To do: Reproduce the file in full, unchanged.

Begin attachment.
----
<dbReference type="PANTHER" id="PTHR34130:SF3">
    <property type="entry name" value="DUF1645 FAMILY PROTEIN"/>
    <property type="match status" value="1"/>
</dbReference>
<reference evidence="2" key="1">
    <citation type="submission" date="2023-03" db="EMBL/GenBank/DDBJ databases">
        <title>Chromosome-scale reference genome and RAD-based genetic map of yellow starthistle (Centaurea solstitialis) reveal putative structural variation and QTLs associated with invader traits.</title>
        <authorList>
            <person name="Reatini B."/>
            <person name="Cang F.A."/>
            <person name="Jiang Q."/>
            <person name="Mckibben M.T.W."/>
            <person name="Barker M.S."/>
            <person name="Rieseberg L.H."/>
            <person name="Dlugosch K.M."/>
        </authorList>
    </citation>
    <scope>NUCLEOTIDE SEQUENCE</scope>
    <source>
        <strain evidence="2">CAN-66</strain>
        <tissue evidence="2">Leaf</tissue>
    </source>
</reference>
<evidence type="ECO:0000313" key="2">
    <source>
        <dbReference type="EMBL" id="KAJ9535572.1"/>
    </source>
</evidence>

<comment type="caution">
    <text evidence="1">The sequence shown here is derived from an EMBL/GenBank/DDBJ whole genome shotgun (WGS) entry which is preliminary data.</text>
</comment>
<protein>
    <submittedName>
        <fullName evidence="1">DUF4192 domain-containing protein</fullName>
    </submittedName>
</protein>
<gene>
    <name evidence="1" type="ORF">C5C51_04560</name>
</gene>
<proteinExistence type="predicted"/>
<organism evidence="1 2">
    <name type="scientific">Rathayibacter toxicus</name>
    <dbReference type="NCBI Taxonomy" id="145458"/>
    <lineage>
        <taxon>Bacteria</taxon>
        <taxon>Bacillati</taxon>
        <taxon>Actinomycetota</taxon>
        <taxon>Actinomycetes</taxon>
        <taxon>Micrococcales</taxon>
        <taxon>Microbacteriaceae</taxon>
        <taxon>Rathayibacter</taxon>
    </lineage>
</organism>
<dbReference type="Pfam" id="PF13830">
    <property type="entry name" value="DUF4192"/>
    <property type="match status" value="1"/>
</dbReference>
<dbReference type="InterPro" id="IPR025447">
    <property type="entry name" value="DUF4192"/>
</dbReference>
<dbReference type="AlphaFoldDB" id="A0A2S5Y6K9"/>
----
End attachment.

<dbReference type="PANTHER" id="PTHR34130:SF3">
    <property type="entry name" value="DUF1645 FAMILY PROTEIN"/>
    <property type="match status" value="1"/>
</dbReference>
<reference evidence="2" key="1">
    <citation type="submission" date="2023-03" db="EMBL/GenBank/DDBJ databases">
        <title>Chromosome-scale reference genome and RAD-based genetic map of yellow starthistle (Centaurea solstitialis) reveal putative structural variation and QTLs associated with invader traits.</title>
        <authorList>
            <person name="Reatini B."/>
            <person name="Cang F.A."/>
            <person name="Jiang Q."/>
            <person name="Mckibben M.T.W."/>
            <person name="Barker M.S."/>
            <person name="Rieseberg L.H."/>
            <person name="Dlugosch K.M."/>
        </authorList>
    </citation>
    <scope>NUCLEOTIDE SEQUENCE</scope>
    <source>
        <strain evidence="2">CAN-66</strain>
        <tissue evidence="2">Leaf</tissue>
    </source>
</reference>
<evidence type="ECO:0000313" key="2">
    <source>
        <dbReference type="EMBL" id="KAJ9535572.1"/>
    </source>
</evidence>

<comment type="caution">
    <text evidence="1">The sequence shown here is derived from an EMBL/GenBank/DDBJ whole genome shotgun (WGS) entry which is preliminary data.</text>
</comment>
<protein>
    <submittedName>
        <fullName evidence="1">DUF4192 domain-containing protein</fullName>
    </submittedName>
</protein>
<gene>
    <name evidence="1" type="ORF">C5C51_04560</name>
</gene>
<proteinExistence type="predicted"/>
<organism evidence="1 2">
    <name type="scientific">Rathayibacter toxicus</name>
    <dbReference type="NCBI Taxonomy" id="145458"/>
    <lineage>
        <taxon>Bacteria</taxon>
        <taxon>Bacillati</taxon>
        <taxon>Actinomycetota</taxon>
        <taxon>Actinomycetes</taxon>
        <taxon>Micrococcales</taxon>
        <taxon>Microbacteriaceae</taxon>
        <taxon>Rathayibacter</taxon>
    </lineage>
</organism>
<dbReference type="Pfam" id="PF13830">
    <property type="entry name" value="DUF4192"/>
    <property type="match status" value="1"/>
</dbReference>
<dbReference type="InterPro" id="IPR025447">
    <property type="entry name" value="DUF4192"/>
</dbReference>
<dbReference type="AlphaFoldDB" id="A0A2S5Y6K9"/>